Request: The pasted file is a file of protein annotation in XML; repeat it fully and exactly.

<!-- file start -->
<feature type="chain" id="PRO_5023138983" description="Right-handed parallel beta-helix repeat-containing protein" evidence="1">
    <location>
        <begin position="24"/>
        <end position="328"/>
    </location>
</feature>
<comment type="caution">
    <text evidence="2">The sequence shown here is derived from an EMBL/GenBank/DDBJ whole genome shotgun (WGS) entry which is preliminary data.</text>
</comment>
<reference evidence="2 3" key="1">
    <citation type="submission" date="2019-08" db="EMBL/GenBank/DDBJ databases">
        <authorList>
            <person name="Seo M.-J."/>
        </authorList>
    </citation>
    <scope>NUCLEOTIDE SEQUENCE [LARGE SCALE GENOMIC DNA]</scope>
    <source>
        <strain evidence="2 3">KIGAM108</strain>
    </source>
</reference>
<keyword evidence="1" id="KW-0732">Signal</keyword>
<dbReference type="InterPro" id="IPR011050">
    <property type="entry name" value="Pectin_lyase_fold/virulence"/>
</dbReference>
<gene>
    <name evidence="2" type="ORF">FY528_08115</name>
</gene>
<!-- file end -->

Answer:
<feature type="chain" id="PRO_5023138983" description="Right-handed parallel beta-helix repeat-containing protein" evidence="1">
    <location>
        <begin position="24"/>
        <end position="328"/>
    </location>
</feature>
<comment type="caution">
    <text evidence="2">The sequence shown here is derived from an EMBL/GenBank/DDBJ whole genome shotgun (WGS) entry which is preliminary data.</text>
</comment>
<reference evidence="2 3" key="1">
    <citation type="submission" date="2019-08" db="EMBL/GenBank/DDBJ databases">
        <authorList>
            <person name="Seo M.-J."/>
        </authorList>
    </citation>
    <scope>NUCLEOTIDE SEQUENCE [LARGE SCALE GENOMIC DNA]</scope>
    <source>
        <strain evidence="2 3">KIGAM108</strain>
    </source>
</reference>
<keyword evidence="1" id="KW-0732">Signal</keyword>
<dbReference type="InterPro" id="IPR011050">
    <property type="entry name" value="Pectin_lyase_fold/virulence"/>
</dbReference>
<gene>
    <name evidence="2" type="ORF">FY528_08115</name>
</gene>